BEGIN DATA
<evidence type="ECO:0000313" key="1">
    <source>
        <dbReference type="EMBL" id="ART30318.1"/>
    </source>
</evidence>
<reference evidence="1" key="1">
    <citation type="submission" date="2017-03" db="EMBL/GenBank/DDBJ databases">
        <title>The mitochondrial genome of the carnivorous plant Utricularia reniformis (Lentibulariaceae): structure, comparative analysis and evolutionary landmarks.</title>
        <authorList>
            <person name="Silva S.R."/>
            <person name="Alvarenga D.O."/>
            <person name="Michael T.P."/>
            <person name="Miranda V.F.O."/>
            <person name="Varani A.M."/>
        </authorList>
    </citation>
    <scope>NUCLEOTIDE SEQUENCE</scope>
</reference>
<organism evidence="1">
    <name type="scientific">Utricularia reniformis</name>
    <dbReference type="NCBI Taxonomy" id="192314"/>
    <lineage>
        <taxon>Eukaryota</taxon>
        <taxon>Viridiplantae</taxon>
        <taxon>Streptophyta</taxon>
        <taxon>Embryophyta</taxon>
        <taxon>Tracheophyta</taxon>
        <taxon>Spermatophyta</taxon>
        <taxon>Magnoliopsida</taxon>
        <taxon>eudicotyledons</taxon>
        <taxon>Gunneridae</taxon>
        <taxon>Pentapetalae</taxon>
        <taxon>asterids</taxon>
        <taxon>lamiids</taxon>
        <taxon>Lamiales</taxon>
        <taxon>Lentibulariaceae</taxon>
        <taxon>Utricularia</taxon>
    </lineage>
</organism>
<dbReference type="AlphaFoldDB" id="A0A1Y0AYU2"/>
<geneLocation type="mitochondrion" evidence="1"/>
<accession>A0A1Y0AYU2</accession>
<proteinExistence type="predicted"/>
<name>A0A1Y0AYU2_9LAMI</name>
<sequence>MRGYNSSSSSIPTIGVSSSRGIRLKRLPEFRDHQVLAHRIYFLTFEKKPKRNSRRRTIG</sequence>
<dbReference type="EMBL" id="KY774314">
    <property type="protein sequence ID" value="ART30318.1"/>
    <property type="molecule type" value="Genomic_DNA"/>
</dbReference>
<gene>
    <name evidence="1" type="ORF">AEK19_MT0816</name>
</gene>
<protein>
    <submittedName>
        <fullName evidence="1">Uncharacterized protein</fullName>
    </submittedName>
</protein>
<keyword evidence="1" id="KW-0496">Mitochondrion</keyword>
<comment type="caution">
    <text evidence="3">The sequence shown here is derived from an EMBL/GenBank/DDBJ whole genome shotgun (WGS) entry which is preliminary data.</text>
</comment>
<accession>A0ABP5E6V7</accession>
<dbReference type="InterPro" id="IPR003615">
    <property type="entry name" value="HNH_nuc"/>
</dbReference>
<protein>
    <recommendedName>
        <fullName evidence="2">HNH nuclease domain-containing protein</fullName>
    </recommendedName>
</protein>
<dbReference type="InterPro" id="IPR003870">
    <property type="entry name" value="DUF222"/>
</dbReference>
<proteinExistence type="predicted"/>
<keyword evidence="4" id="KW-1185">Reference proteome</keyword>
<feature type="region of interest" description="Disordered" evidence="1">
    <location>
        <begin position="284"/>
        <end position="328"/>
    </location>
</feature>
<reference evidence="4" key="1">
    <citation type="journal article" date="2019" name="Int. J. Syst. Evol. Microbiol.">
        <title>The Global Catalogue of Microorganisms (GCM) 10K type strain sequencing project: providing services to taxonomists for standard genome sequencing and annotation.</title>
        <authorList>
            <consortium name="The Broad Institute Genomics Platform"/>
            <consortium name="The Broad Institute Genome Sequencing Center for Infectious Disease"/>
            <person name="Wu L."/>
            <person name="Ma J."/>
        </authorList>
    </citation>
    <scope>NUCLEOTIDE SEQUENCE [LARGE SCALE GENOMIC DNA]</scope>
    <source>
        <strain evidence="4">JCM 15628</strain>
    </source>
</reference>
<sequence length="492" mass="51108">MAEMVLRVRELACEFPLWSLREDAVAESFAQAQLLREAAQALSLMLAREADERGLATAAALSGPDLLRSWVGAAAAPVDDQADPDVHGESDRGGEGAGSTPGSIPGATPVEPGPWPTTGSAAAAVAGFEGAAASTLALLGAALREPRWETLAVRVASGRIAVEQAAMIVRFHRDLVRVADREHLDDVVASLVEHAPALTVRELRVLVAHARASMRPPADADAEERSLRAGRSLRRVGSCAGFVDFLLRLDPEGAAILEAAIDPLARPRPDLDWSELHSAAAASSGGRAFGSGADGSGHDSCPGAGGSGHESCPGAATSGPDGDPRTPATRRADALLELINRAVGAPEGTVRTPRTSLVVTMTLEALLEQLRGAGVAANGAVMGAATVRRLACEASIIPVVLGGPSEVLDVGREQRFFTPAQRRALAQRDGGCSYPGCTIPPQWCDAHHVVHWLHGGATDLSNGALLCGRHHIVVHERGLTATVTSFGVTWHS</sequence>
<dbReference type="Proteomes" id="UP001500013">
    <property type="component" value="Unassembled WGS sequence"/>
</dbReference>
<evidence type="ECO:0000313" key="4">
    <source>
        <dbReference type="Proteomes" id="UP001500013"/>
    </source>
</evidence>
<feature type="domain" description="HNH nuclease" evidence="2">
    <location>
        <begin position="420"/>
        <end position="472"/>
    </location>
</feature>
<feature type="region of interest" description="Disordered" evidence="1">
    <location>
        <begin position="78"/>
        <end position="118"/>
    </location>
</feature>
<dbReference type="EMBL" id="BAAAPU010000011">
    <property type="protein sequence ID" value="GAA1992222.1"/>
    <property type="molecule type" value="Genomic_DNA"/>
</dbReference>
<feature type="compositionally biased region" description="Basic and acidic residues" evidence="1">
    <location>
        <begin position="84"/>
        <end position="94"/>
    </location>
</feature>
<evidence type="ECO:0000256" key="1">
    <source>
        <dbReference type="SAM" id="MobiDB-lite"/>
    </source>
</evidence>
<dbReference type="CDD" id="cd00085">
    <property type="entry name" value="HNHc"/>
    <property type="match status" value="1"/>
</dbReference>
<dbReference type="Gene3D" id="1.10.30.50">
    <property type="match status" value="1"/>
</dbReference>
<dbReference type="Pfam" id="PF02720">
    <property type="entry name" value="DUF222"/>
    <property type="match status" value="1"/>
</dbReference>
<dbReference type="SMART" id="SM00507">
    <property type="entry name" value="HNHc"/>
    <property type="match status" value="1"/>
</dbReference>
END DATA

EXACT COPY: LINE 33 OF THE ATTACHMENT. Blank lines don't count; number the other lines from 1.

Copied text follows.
        <taxon>asterids</taxon>